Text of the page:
A Nest of Vipers by Andrea Camilleri

Review published on September 18, 2017.

Montalbano is back and once again I have spent a couple of pleasant afternoons chortling to myself and revelling in his delightfully mischievous presence. A Nest of Vipers was shelved by Camilleri in 2004 because of similarities with his previous novel, Paper Moon. However, the similarity is in the victim profile rather than the investigation. This story has a very different plot so don’t be put off. It does, however, mean the novel has to slotted correctly into time line of Montalbano’s life but that is not a problem.

I made the mistake of reading a so-so early review of A Nest of Vipers before I bought the book. The writer was clearly not a fan and it had me a little worried, was Camilleri slipping? Would Montalbano leave me underwhelmed? Not a bit of it – although this novel is by no means the best Montalbano it is thoroughly enjoyable. A Nest of Vipers has the right mix of humour and noir (in this case dark family secrets) to be an entertaining murder mystery. As I have championed Camilleri’s previous novels (historical ones included), and waxed lyrical about their brilliance it is only fair to report that this novel is not the right place for a beginner to start. Obviously, I would say go for the early novels or even the collection of short stories Montalbano’s First Case as a starting point. Once you get Camilleri, you won’t look back. For the seasoned Montalbano reader this novel has all the usual ingredients that we know and love; great characters, clever plotting, laughs and a profound contempt for the corruption of the Sicilian way of life by bureaucracy, the mafia, official incompetence and corruption.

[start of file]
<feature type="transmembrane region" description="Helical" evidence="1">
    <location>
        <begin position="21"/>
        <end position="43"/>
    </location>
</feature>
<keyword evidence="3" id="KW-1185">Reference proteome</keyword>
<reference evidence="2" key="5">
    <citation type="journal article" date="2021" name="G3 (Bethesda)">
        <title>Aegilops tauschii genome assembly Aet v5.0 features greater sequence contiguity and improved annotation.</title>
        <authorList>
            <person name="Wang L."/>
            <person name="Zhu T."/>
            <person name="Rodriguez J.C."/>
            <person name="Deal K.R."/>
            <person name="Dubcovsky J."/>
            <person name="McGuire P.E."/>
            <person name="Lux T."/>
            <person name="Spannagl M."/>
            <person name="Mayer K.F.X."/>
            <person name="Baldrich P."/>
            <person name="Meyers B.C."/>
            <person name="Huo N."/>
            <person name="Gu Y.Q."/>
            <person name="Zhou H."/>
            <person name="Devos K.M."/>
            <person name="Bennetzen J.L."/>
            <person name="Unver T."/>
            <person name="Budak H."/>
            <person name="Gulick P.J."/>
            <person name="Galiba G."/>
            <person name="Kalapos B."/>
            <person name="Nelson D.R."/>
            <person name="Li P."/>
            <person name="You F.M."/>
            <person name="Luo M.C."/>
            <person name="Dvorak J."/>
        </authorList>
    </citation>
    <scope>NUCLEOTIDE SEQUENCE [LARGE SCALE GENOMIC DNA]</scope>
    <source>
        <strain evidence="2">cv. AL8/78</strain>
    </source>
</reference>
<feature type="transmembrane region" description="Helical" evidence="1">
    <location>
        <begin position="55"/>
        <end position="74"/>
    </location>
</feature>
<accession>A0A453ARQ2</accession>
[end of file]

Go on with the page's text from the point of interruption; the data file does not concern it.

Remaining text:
Montalbano is as irascible as ever, still perplexing the people around him, still insisting on seeing things his own way, and vexing and out witting the authorities. He is ploughing his own furrow on the murder of a businessman and ultimately getting a step ahead of the rest to solve the crime. Long suffering girlfriend, Livia, picks this time to come and visit but as usual Montalbano is distracted by a case. The shooting and, as it turns out, poisoning of ragioniere (accountant) Cosimo Barletta early one Sunday morning throws up some nasty details about his life. Nobody seems to miss him much, not even his grown up children, Arturo and Giovanna​. The siblings appear to be more interested in their father’s wealth, the inheritance is substantial but the will is mysteriously missing. Cosimo Barletta has made his money through legitimate business interests but also loan sharking. Worse, the police discover photographs of naked young women in his bureau, Cosimo was also a blackmailer. So no wonder two people wanted to murder him. There are dark secrets behind the killing, witnesses are hard to find, red herrings are plentyful and what does the man who lives in a cave have to do with it all?

If there is a flaw in the novel it is that the clues to one of the elements of the crime become a little too obvious about two thirds of the way into the story. Once the reader starts to piece together the possible motives for the crime one thing stands out and you realise you have part of the solution. It would be a spoiler to say any more about it but it may not have been entirely unintentional because it encourages the reader to keep an eye on one character and ponder how they might be found out.

Real fans of Montalbano have had their say since I read the book and the general consensus is that this is a winner. Personally, I am already anticipating the next instalment A Pyramid of Mud but that’s next year! Camilleri, the grand old man of Italian letters, always writes a lively thriller with depth. A Nest of Vipers is for the fans, who won’t be disappointed.

Paul Burke 4/3

A Nest of Vipers by Andrea Camilleri
Mantle 9781447265986 hbk Aug 2017

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